As I mentioned, it was a bit of a relief to leave Hanoi. Arriving in Laos was exactly the cure for a tired traveler.
Crossing The Border
The bus from Hanoi, Vietnam to Vientiane, Laos took about 22 hours, shorter than the quoted 24 hours and 30 hours you’ll find quoted on other travel blogs.
The ride is quite decent and it wasn’t as bad as you’d expect. Despite leaving late, we still arrived at the border at 6am, an hour before it opened. I took some pictures at the border, which is beautifully surrounded by mountains and lush greenery.
Vientiane is a quiet, sleepy town set along the Mekong River. The river forms the border between Laos and Thailand.
The city has a small center that caters to tourists. There isn’t much to see or do here and Vientiane serves as a transition point to explore other points in Laos or a place to stop on the way to Thailand.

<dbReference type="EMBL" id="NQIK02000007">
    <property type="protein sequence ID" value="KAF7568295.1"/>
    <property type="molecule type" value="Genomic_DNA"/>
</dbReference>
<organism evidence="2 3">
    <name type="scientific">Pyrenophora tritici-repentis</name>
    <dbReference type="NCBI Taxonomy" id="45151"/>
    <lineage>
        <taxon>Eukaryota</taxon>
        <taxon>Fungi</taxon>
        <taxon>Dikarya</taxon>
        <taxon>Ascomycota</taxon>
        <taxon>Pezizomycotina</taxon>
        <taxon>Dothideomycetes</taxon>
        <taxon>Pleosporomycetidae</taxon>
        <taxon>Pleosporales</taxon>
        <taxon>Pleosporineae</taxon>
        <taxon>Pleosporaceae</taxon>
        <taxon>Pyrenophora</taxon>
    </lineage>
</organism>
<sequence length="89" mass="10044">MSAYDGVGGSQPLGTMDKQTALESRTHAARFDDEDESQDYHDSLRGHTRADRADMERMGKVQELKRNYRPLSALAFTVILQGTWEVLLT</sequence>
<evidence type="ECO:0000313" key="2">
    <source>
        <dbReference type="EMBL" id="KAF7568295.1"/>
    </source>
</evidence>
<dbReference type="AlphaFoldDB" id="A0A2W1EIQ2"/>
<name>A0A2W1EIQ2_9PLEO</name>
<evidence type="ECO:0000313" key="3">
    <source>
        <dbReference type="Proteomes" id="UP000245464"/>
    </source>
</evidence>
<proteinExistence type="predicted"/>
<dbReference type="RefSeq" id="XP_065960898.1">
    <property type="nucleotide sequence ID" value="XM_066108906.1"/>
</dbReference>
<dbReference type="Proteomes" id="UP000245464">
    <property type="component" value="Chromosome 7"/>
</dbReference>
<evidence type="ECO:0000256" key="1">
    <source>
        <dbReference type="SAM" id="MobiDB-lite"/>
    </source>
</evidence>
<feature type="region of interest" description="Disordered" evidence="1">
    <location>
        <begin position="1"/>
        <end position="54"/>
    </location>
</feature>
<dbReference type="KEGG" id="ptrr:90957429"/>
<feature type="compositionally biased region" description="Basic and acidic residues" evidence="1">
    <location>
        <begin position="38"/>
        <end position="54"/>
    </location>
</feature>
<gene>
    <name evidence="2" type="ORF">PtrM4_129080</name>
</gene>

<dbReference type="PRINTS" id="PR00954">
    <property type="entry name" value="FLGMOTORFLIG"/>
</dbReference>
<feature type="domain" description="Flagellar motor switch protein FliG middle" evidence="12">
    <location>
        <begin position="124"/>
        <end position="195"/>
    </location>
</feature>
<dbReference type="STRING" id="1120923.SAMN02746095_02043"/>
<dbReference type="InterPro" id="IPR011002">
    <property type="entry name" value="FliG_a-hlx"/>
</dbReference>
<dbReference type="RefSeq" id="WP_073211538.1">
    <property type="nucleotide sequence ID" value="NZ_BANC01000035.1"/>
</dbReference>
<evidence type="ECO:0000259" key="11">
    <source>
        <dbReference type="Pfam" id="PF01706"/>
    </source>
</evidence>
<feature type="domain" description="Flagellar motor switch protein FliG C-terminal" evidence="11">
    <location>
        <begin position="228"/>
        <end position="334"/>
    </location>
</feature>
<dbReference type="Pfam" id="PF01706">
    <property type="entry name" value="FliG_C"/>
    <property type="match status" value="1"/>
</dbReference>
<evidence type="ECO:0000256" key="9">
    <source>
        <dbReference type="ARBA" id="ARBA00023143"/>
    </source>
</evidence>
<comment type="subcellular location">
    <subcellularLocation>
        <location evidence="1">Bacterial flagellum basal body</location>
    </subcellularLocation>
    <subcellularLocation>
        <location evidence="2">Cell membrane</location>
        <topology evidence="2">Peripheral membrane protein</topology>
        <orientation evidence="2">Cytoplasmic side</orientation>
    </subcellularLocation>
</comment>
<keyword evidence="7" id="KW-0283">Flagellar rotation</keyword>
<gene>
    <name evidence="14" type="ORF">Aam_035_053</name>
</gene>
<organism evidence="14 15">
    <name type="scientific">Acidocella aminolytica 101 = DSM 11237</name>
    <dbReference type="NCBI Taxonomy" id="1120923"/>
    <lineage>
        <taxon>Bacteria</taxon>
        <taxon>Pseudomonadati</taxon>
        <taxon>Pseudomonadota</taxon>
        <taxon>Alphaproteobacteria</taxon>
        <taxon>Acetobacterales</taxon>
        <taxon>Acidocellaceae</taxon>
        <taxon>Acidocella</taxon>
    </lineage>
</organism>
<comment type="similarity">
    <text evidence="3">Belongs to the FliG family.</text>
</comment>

I ended up staying about a week in total in Vientiane and it was a great place to recharge my batteries. It’s very walkable, not very polluted, and so much quieter than Vietnam.
Laos is still somewhat closed and I kind of appreciated it. It’s not easy to find Coca-Cola, for example. Laos is free of most major Chains. No McDonalds, no KFC, no Hilton, etc. But there is Tiger Beer (Singapore) and Carlsberg Beer (Denmark), for example, and Pepsi products.
Otherwise, some temples, beautiful buildings, a World Peace Gong, and more.
About Adam Pervez
In mid-2011 I left my cushy corporate job and took the plunge into a life incorporating my passions of traveling, writing, volunteering, learning, educating, and telling stories. I study what happiness means to others, offer what I can from my engineering/MBA background as a volunteer, and try to leave each place better than how I found it. Read more.